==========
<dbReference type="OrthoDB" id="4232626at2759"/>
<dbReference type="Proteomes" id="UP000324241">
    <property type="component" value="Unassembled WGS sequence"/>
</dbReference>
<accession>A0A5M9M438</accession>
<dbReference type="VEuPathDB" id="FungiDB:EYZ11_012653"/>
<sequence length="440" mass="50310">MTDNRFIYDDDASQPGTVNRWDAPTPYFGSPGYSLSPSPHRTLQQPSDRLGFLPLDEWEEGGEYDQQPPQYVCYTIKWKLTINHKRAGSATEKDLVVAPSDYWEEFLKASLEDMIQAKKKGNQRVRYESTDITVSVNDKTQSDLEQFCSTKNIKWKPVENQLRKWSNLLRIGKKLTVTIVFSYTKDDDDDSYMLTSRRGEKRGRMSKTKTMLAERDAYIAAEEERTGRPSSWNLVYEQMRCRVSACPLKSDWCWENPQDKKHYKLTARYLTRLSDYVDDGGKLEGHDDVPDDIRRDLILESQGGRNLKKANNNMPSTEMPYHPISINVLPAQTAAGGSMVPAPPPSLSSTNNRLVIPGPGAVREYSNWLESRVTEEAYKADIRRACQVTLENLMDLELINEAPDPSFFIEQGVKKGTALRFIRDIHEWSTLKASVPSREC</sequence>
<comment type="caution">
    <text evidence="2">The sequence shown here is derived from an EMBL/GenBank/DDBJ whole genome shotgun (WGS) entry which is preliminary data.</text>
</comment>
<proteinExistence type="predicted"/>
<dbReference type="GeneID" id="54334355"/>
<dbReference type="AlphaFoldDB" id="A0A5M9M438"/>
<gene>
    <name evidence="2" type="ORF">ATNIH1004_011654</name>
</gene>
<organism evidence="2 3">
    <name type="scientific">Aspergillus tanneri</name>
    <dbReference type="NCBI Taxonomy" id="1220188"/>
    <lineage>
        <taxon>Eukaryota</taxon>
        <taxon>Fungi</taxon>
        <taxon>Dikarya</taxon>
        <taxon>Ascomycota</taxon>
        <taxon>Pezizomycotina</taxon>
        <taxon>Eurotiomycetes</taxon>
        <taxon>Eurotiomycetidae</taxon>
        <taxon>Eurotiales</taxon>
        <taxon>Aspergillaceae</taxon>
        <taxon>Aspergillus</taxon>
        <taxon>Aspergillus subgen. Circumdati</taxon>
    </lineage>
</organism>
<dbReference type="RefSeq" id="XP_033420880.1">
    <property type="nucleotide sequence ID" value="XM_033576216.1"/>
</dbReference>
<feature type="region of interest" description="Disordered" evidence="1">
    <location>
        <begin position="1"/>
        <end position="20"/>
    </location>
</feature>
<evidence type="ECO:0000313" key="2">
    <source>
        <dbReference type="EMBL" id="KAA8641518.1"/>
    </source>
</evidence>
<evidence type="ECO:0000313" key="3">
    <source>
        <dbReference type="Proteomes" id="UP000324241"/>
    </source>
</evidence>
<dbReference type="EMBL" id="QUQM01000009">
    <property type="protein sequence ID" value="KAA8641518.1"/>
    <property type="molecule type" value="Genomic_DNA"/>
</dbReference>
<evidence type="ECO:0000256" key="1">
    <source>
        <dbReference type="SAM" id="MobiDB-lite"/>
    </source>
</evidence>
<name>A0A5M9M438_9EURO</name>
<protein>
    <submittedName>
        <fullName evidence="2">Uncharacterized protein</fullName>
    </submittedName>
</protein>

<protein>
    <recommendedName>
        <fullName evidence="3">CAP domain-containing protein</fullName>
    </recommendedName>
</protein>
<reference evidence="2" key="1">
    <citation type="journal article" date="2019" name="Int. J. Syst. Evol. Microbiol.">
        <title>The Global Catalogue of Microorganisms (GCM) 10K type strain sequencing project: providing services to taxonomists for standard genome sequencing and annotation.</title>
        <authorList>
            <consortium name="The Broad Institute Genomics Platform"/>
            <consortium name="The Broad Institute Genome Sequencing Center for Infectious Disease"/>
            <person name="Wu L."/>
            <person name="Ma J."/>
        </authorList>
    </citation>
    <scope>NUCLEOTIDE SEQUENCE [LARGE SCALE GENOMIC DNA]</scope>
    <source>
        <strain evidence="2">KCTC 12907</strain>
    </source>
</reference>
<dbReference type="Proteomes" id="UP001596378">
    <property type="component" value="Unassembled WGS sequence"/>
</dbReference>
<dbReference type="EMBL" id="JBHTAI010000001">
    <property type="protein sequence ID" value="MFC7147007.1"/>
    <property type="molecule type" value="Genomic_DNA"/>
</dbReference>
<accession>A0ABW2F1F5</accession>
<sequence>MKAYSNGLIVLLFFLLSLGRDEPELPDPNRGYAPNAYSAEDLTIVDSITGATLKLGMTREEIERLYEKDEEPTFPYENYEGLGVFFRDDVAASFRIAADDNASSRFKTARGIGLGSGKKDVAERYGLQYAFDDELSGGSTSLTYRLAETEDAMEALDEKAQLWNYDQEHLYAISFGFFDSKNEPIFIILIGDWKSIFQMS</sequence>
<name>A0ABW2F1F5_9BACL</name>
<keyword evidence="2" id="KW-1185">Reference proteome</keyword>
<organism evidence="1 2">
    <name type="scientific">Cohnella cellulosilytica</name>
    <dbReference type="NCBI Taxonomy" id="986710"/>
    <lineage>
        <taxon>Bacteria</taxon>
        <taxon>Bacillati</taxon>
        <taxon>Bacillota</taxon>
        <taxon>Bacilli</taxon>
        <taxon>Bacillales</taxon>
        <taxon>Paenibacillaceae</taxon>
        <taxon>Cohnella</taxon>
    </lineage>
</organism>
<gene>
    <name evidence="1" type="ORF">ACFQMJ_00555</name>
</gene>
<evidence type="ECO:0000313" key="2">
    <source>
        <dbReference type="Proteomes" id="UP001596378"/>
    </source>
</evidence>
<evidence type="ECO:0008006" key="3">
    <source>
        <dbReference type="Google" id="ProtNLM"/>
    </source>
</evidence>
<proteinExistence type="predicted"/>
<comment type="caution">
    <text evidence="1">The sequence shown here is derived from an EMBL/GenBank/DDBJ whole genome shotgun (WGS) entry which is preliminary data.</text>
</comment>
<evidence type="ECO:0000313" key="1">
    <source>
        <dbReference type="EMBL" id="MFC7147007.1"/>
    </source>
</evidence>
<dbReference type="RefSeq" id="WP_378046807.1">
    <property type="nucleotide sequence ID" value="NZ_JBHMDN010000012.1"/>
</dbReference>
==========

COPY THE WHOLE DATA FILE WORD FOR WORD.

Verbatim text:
<dbReference type="OrthoDB" id="4232626at2759"/>
<dbReference type="Proteomes" id="UP000324241">
    <property type="component" value="Unassembled WGS sequence"/>
</dbReference>
<accession>A0A5M9M438</accession>
<dbReference type="VEuPathDB" id="FungiDB:EYZ11_012653"/>
<sequence length="440" mass="50310">MTDNRFIYDDDASQPGTVNRWDAPTPYFGSPGYSLSPSPHRTLQQPSDRLGFLPLDEWEEGGEYDQQPPQYVCYTIKWKLTINHKRAGSATEKDLVVAPSDYWEEFLKASLEDMIQAKKKGNQRVRYESTDITVSVNDKTQSDLEQFCSTKNIKWKPVENQLRKWSNLLRIGKKLTVTIVFSYTKDDDDDSYMLTSRRGEKRGRMSKTKTMLAERDAYIAAEEERTGRPSSWNLVYEQMRCRVSACPLKSDWCWENPQDKKHYKLTARYLTRLSDYVDDGGKLEGHDDVPDDIRRDLILESQGGRNLKKANNNMPSTEMPYHPISINVLPAQTAAGGSMVPAPPPSLSSTNNRLVIPGPGAVREYSNWLESRVTEEAYKADIRRACQVTLENLMDLELINEAPDPSFFIEQGVKKGTALRFIRDIHEWSTLKASVPSREC</sequence>
<comment type="caution">
    <text evidence="2">The sequence shown here is derived from an EMBL/GenBank/DDBJ whole genome shotgun (WGS) entry which is preliminary data.</text>
</comment>
<proteinExistence type="predicted"/>
<dbReference type="GeneID" id="54334355"/>
<dbReference type="AlphaFoldDB" id="A0A5M9M438"/>
<gene>
    <name evidence="2" type="ORF">ATNIH1004_011654</name>
</gene>
<organism evidence="2 3">
    <name type="scientific">Aspergillus tanneri</name>
    <dbReference type="NCBI Taxonomy" id="1220188"/>
    <lineage>
        <taxon>Eukaryota</taxon>
        <taxon>Fungi</taxon>
        <taxon>Dikarya</taxon>
        <taxon>Ascomycota</taxon>
        <taxon>Pezizomycotina</taxon>
        <taxon>Eurotiomycetes</taxon>
        <taxon>Eurotiomycetidae</taxon>
        <taxon>Eurotiales</taxon>
        <taxon>Aspergillaceae</taxon>
        <taxon>Aspergillus</taxon>
        <taxon>Aspergillus subgen. Circumdati</taxon>
    </lineage>
</organism>
<dbReference type="RefSeq" id="XP_033420880.1">
    <property type="nucleotide sequence ID" value="XM_033576216.1"/>
</dbReference>
<feature type="region of interest" description="Disordered" evidence="1">
    <location>
        <begin position="1"/>
        <end position="20"/>
    </location>
</feature>
<evidence type="ECO:0000313" key="2">
    <source>
        <dbReference type="EMBL" id="KAA8641518.1"/>
    </source>
</evidence>
<evidence type="ECO:0000313" key="3">
    <source>
        <dbReference type="Proteomes" id="UP000324241"/>
    </source>
</evidence>
<dbReference type="EMBL" id="QUQM01000009">
    <property type="protein sequence ID" value="KAA8641518.1"/>
    <property type="molecule type" value="Genomic_DNA"/>
</dbReference>
<evidence type="ECO:0000256" key="1">
    <source>
        <dbReference type="SAM" id="MobiDB-lite"/>
    </source>
</evidence>
<name>A0A5M9M438_9EURO</name>
<protein>
    <submittedName>
        <fullName evidence="2">Uncharacterized protein</fullName>
    </submittedName>
</protein>

<protein>
    <recommendedName>
        <fullName evidence="3">CAP domain-containing protein</fullName>
    </recommendedName>
</protein>
<reference evidence="2" key="1">
    <citation type="journal article" date="2019" name="Int. J. Syst. Evol. Microbiol.">
        <title>The Global Catalogue of Microorganisms (GCM) 10K type strain sequencing project: providing services to taxonomists for standard genome sequencing and annotation.</title>
        <authorList>
            <consortium name="The Broad Institute Genomics Platform"/>
            <consortium name="The Broad Institute Genome Sequencing Center for Infectious Disease"/>
            <person name="Wu L."/>
            <person name="Ma J."/>
        </authorList>
    </citation>
    <scope>NUCLEOTIDE SEQUENCE [LARGE SCALE GENOMIC DNA]</scope>
    <source>
        <strain evidence="2">KCTC 12907</strain>
    </source>
</reference>
<dbReference type="Proteomes" id="UP001596378">
    <property type="component" value="Unassembled WGS sequence"/>
</dbReference>
<dbReference type="EMBL" id="JBHTAI010000001">
    <property type="protein sequence ID" value="MFC7147007.1"/>
    <property type="molecule type" value="Genomic_DNA"/>
</dbReference>
<accession>A0ABW2F1F5</accession>
<sequence>MKAYSNGLIVLLFFLLSLGRDEPELPDPNRGYAPNAYSAEDLTIVDSITGATLKLGMTREEIERLYEKDEEPTFPYENYEGLGVFFRDDVAASFRIAADDNASSRFKTARGIGLGSGKKDVAERYGLQYAFDDELSGGSTSLTYRLAETEDAMEALDEKAQLWNYDQEHLYAISFGFFDSKNEPIFIILIGDWKSIFQMS</sequence>
<name>A0ABW2F1F5_9BACL</name>
<keyword evidence="2" id="KW-1185">Reference proteome</keyword>
<organism evidence="1 2">
    <name type="scientific">Cohnella cellulosilytica</name>
    <dbReference type="NCBI Taxonomy" id="986710"/>
    <lineage>
        <taxon>Bacteria</taxon>
        <taxon>Bacillati</taxon>
        <taxon>Bacillota</taxon>
        <taxon>Bacilli</taxon>
        <taxon>Bacillales</taxon>
        <taxon>Paenibacillaceae</taxon>
        <taxon>Cohnella</taxon>
    </lineage>
</organism>
<gene>
    <name evidence="1" type="ORF">ACFQMJ_00555</name>
</gene>
<evidence type="ECO:0000313" key="2">
    <source>
        <dbReference type="Proteomes" id="UP001596378"/>
    </source>
</evidence>
<evidence type="ECO:0008006" key="3">
    <source>
        <dbReference type="Google" id="ProtNLM"/>
    </source>
</evidence>
<proteinExistence type="predicted"/>
<comment type="caution">
    <text evidence="1">The sequence shown here is derived from an EMBL/GenBank/DDBJ whole genome shotgun (WGS) entry which is preliminary data.</text>
</comment>
<evidence type="ECO:0000313" key="1">
    <source>
        <dbReference type="EMBL" id="MFC7147007.1"/>
    </source>
</evidence>
<dbReference type="RefSeq" id="WP_378046807.1">
    <property type="nucleotide sequence ID" value="NZ_JBHMDN010000012.1"/>
</dbReference>